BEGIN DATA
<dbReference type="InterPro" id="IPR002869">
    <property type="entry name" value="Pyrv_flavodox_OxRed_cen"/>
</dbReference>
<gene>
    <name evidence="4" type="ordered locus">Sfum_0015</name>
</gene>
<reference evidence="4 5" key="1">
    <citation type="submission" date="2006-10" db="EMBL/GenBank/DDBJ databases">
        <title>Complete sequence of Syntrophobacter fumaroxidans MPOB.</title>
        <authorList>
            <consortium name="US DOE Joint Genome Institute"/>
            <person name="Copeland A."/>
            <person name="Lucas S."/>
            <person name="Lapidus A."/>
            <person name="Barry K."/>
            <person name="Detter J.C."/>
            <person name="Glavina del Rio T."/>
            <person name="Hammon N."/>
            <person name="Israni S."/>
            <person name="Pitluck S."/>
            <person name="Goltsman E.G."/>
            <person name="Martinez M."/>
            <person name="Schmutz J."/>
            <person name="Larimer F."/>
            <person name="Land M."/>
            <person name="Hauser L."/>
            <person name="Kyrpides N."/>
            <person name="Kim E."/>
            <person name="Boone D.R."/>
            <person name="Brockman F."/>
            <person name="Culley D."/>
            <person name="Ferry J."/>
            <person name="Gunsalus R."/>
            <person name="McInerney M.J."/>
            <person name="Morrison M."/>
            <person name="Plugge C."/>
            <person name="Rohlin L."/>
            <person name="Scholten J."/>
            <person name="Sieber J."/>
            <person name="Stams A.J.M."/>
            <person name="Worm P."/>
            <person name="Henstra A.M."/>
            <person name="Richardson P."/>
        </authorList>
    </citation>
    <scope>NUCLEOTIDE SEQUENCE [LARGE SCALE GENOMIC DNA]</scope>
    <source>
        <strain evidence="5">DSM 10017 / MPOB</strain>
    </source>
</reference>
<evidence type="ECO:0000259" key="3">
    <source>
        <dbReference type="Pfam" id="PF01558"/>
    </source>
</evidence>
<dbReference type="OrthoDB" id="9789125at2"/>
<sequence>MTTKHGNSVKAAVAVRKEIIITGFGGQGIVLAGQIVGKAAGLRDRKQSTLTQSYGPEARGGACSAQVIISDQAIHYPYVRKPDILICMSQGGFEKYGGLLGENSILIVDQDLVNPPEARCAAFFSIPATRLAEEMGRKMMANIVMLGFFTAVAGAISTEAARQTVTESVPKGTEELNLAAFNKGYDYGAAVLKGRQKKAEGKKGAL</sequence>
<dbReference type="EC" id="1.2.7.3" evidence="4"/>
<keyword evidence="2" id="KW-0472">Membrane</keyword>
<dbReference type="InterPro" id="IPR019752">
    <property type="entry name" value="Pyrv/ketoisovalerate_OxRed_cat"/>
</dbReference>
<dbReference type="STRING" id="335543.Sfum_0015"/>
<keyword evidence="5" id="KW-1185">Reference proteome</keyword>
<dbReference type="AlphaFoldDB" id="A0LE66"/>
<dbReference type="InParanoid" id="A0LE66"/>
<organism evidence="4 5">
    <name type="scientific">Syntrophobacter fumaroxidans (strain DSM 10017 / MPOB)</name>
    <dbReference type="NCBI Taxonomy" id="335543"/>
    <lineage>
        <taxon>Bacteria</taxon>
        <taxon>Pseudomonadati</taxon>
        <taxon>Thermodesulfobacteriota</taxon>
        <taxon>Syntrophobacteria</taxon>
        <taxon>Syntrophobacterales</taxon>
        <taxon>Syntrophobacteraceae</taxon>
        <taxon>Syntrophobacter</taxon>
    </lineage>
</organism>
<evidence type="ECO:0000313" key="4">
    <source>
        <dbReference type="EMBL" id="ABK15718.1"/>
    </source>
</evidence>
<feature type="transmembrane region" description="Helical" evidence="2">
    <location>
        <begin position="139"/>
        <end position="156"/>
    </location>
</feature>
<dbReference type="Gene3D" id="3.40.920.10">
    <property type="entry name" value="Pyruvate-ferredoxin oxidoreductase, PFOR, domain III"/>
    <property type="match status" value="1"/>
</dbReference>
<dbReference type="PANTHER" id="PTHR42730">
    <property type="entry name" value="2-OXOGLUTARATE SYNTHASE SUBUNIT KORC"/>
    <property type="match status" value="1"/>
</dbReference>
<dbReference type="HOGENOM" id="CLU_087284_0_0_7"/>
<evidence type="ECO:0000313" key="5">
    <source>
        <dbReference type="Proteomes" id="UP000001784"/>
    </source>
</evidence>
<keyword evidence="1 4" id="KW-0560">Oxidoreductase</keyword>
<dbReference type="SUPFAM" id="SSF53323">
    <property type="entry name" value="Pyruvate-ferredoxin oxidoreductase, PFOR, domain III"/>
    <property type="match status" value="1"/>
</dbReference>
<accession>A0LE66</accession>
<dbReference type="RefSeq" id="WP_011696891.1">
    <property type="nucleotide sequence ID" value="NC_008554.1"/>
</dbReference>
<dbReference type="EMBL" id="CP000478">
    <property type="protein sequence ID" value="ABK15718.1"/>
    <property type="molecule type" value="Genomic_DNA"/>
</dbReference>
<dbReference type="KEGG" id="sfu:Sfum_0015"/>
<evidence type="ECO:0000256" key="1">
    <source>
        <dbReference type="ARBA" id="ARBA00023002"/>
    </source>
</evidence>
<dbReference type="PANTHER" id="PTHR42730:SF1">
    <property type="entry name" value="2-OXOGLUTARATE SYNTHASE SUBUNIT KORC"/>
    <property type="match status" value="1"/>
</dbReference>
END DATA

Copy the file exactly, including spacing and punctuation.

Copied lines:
<dbReference type="InterPro" id="IPR002869">
    <property type="entry name" value="Pyrv_flavodox_OxRed_cen"/>
</dbReference>
<gene>
    <name evidence="4" type="ordered locus">Sfum_0015</name>
</gene>
<reference evidence="4 5" key="1">
    <citation type="submission" date="2006-10" db="EMBL/GenBank/DDBJ databases">
        <title>Complete sequence of Syntrophobacter fumaroxidans MPOB.</title>
        <authorList>
            <consortium name="US DOE Joint Genome Institute"/>
            <person name="Copeland A."/>
            <person name="Lucas S."/>
            <person name="Lapidus A."/>
            <person name="Barry K."/>
            <person name="Detter J.C."/>
            <person name="Glavina del Rio T."/>
            <person name="Hammon N."/>
            <person name="Israni S."/>
            <person name="Pitluck S."/>
            <person name="Goltsman E.G."/>
            <person name="Martinez M."/>
            <person name="Schmutz J."/>
            <person name="Larimer F."/>
            <person name="Land M."/>
            <person name="Hauser L."/>
            <person name="Kyrpides N."/>
            <person name="Kim E."/>
            <person name="Boone D.R."/>
            <person name="Brockman F."/>
            <person name="Culley D."/>
            <person name="Ferry J."/>
            <person name="Gunsalus R."/>
            <person name="McInerney M.J."/>
            <person name="Morrison M."/>
            <person name="Plugge C."/>
            <person name="Rohlin L."/>
            <person name="Scholten J."/>
            <person name="Sieber J."/>
            <person name="Stams A.J.M."/>
            <person name="Worm P."/>
            <person name="Henstra A.M."/>
            <person name="Richardson P."/>
        </authorList>
    </citation>
    <scope>NUCLEOTIDE SEQUENCE [LARGE SCALE GENOMIC DNA]</scope>
    <source>
        <strain evidence="5">DSM 10017 / MPOB</strain>
    </source>
</reference>
<evidence type="ECO:0000259" key="3">
    <source>
        <dbReference type="Pfam" id="PF01558"/>
    </source>
</evidence>
<dbReference type="OrthoDB" id="9789125at2"/>
<sequence>MTTKHGNSVKAAVAVRKEIIITGFGGQGIVLAGQIVGKAAGLRDRKQSTLTQSYGPEARGGACSAQVIISDQAIHYPYVRKPDILICMSQGGFEKYGGLLGENSILIVDQDLVNPPEARCAAFFSIPATRLAEEMGRKMMANIVMLGFFTAVAGAISTEAARQTVTESVPKGTEELNLAAFNKGYDYGAAVLKGRQKKAEGKKGAL</sequence>
<dbReference type="EC" id="1.2.7.3" evidence="4"/>
<keyword evidence="2" id="KW-0472">Membrane</keyword>
<dbReference type="InterPro" id="IPR019752">
    <property type="entry name" value="Pyrv/ketoisovalerate_OxRed_cat"/>
</dbReference>
<dbReference type="STRING" id="335543.Sfum_0015"/>
<keyword evidence="5" id="KW-1185">Reference proteome</keyword>
<dbReference type="AlphaFoldDB" id="A0LE66"/>
<dbReference type="InParanoid" id="A0LE66"/>
<organism evidence="4 5">
    <name type="scientific">Syntrophobacter fumaroxidans (strain DSM 10017 / MPOB)</name>
    <dbReference type="NCBI Taxonomy" id="335543"/>
    <lineage>
        <taxon>Bacteria</taxon>
        <taxon>Pseudomonadati</taxon>
        <taxon>Thermodesulfobacteriota</taxon>
        <taxon>Syntrophobacteria</taxon>
        <taxon>Syntrophobacterales</taxon>
        <taxon>Syntrophobacteraceae</taxon>
        <taxon>Syntrophobacter</taxon>
    </lineage>
</organism>
<evidence type="ECO:0000313" key="4">
    <source>
        <dbReference type="EMBL" id="ABK15718.1"/>
    </source>
</evidence>
<feature type="transmembrane region" description="Helical" evidence="2">
    <location>
        <begin position="139"/>
        <end position="156"/>
    </location>
</feature>
<dbReference type="Gene3D" id="3.40.920.10">
    <property type="entry name" value="Pyruvate-ferredoxin oxidoreductase, PFOR, domain III"/>
    <property type="match status" value="1"/>
</dbReference>
<dbReference type="PANTHER" id="PTHR42730">
    <property type="entry name" value="2-OXOGLUTARATE SYNTHASE SUBUNIT KORC"/>
    <property type="match status" value="1"/>
</dbReference>
<dbReference type="HOGENOM" id="CLU_087284_0_0_7"/>
<evidence type="ECO:0000313" key="5">
    <source>
        <dbReference type="Proteomes" id="UP000001784"/>
    </source>
</evidence>
<keyword evidence="1 4" id="KW-0560">Oxidoreductase</keyword>
<dbReference type="SUPFAM" id="SSF53323">
    <property type="entry name" value="Pyruvate-ferredoxin oxidoreductase, PFOR, domain III"/>
    <property type="match status" value="1"/>
</dbReference>
<accession>A0LE66</accession>
<dbReference type="RefSeq" id="WP_011696891.1">
    <property type="nucleotide sequence ID" value="NC_008554.1"/>
</dbReference>
<dbReference type="EMBL" id="CP000478">
    <property type="protein sequence ID" value="ABK15718.1"/>
    <property type="molecule type" value="Genomic_DNA"/>
</dbReference>
<dbReference type="KEGG" id="sfu:Sfum_0015"/>
<evidence type="ECO:0000256" key="1">
    <source>
        <dbReference type="ARBA" id="ARBA00023002"/>
    </source>
</evidence>
<dbReference type="PANTHER" id="PTHR42730:SF1">
    <property type="entry name" value="2-OXOGLUTARATE SYNTHASE SUBUNIT KORC"/>
    <property type="match status" value="1"/>
</dbReference>